In 2008, all of the stars aligned when Ernest Parks (a 5th generation descendant) moved back to town from Atlanta. He was not only the perfect candidate to oversee the project but also an historian with an avid interest in preserving and presenting the history of his community for others. He and Cubby had reassembled a team of volunteers to move forward but everything seemed near impossible.
The day after Christmas, I got a call from Richard that the TV show started up again and Sol Legare would be our first project — again I was to be in charge of PR, marketing and fundraising and Vance (Sudano) would oversee project management.
After many crazy bids – some in excess of $400,000 – committee member Chris Wilkerson brought a guest to one of the meetings – Mike Riffert, owner of Construction Consultants, LLC and a Folly Beach resident. He would end up being the backbone of the project and completing the majority of the restoration in 36 days – only charging his cost and not making a penny otherwise. After that initial 36 days, we ran out of money and had to forge on piece by piece.
On Feb 16, 2009, we began filming the restoration of the Seashore Farmers' Lodge at Sol Legare for an episode of the Real Estate Pros. The good part about this, was the cameras caught the entire major parts of construction in perpetuity. But honestly, otherwise, we raised all of the money on our own – the exposure the TV show offered was priceless but all of the funds were raised through fundraisers, grants, private donations, the town of course, and us – the volunteers who worked for FREE for the past 5 years.
And seriously, the rest is history. This project is a result of several like-minded people with a goal in mind who work well together. We officially opened the doors on April 16, 2011 – the Sesquicentennial of the commencement of the Civil War.
Q: You have won awards for your preservation efforts. What were your reactions when you learned of the awards?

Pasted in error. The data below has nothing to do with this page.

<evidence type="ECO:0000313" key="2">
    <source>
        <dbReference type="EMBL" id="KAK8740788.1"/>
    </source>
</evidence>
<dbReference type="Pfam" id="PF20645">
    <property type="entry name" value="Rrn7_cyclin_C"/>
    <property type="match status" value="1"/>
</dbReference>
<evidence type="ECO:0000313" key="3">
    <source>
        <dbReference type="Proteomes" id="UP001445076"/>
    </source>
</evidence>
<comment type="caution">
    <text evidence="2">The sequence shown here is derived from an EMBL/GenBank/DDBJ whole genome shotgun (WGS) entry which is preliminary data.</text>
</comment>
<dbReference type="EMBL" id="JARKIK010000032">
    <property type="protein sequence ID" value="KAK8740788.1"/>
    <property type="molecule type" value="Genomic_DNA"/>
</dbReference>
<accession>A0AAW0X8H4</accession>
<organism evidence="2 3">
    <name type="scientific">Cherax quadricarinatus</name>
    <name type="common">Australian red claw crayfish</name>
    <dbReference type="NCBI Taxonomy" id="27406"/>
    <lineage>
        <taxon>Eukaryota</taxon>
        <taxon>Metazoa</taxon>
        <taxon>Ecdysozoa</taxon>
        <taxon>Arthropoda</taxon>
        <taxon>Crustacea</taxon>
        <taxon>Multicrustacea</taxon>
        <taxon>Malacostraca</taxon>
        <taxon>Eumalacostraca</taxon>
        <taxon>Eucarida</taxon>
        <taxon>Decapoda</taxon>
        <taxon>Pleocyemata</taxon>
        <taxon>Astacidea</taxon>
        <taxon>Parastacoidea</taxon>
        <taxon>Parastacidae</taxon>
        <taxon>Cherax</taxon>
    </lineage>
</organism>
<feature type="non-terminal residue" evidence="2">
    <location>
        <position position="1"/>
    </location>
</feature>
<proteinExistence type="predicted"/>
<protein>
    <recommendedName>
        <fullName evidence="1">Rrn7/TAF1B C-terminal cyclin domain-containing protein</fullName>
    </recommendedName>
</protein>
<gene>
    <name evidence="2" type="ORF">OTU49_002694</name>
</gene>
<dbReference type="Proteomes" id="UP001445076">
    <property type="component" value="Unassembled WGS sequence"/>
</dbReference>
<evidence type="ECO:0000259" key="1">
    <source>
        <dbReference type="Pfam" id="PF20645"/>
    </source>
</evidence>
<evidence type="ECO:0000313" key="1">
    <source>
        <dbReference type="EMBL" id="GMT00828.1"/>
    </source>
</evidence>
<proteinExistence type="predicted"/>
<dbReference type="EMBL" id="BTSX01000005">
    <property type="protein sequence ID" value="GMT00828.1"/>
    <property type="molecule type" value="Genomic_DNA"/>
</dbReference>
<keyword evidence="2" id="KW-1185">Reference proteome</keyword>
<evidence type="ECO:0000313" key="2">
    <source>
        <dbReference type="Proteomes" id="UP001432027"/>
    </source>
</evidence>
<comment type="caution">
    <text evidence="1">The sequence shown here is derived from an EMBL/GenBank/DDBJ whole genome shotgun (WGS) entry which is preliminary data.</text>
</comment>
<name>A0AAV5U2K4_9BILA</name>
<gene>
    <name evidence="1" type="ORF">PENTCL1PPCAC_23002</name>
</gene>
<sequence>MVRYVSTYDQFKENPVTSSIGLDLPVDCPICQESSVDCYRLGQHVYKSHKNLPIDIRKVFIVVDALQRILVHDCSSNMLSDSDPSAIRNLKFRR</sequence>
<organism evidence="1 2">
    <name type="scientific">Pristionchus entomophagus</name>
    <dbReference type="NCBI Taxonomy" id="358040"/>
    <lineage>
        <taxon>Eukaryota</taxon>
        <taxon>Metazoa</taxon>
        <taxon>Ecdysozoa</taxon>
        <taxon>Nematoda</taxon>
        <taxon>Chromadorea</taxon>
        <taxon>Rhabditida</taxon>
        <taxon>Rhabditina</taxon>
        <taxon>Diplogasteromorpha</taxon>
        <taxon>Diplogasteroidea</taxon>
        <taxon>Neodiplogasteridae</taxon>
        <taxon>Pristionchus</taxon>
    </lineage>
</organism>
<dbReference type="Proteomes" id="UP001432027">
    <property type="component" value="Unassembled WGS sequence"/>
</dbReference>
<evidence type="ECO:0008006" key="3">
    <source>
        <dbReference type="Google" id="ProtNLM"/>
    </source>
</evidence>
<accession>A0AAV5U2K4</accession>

A: 2011 was a great year for us and brought us many great accolades for our hard work – it was really nice to be progressively acknowledged for our work – the icing on the cake if you will.
The first award was from The SC African American Heritage Commission. They have been great supporters of us since day 1, especially Joe McGill – I bet he didn't know what he was getting himself into when I met him in the summer of 2006. This award was the Preserving our Places in History award. We won it and our committee got honorable mention for people making a difference.
The next award was an Honor Award from the Palmetto Trust for Historic Preservation – a statewide award, too.
The last was the pinnacle of them all – an honor award from the National Trust for Historic Preservation – one of fourteen chosen nationwide – and we were among groups like the Boston Orchestra – I mean REALLY!????
|Left to Right: Ernest Parks, Vance Sudano, Corie Hipp, Mike Riffert and Paul Hedden with Honor Award from the National Trust for Historic Preservation|
My immediate reaction for each award was legitimate shock. I was the one who applied us for these awards – chalking it up to nothing left to lose but wasting my own personal time. When I got the call from SC African American Heritage I screamed, called Ernest, he thanked God, prayed, I cried, we laughed – we called the others – hysterically. This was the same reaction for the Palmetto Trust.
When I got that email that we won the National Trust award, I almost hyperventilated. I called Ernest, he was speechless at first and then he thanked God, prayed. I kept crying, we laughed, and called the others to tell them Sol Legare would be going to NY but only for a visit to bring home the coveted honor award for our hard work and approach towards restoration, education and history.
We were one of over 200 applicants nationwide. I still can't believe they picked us. The whole story is an inspirational outcome of what can happen when a team of people work hard towards a goal. Our group picture at the NTHP award had a rep from each of the previous awards accepting it with us.
Q: What is next for the Seashore Farmers' Lodge?
A: An interactive museum that explores the contributions of Coastal African Americans at the turn of the Century and to the present. Through living history and interactive skits, we will tell a story many wouldn't otherwise experience – we are preserving the past to educate the future.
Video: Real Estate Pros: Restoration of Seashore Farmers' Lodge
Watch the restoration unfold from start to finish in these inspiring videos, filmed for Trademark Properties' television show Real Estate Pros: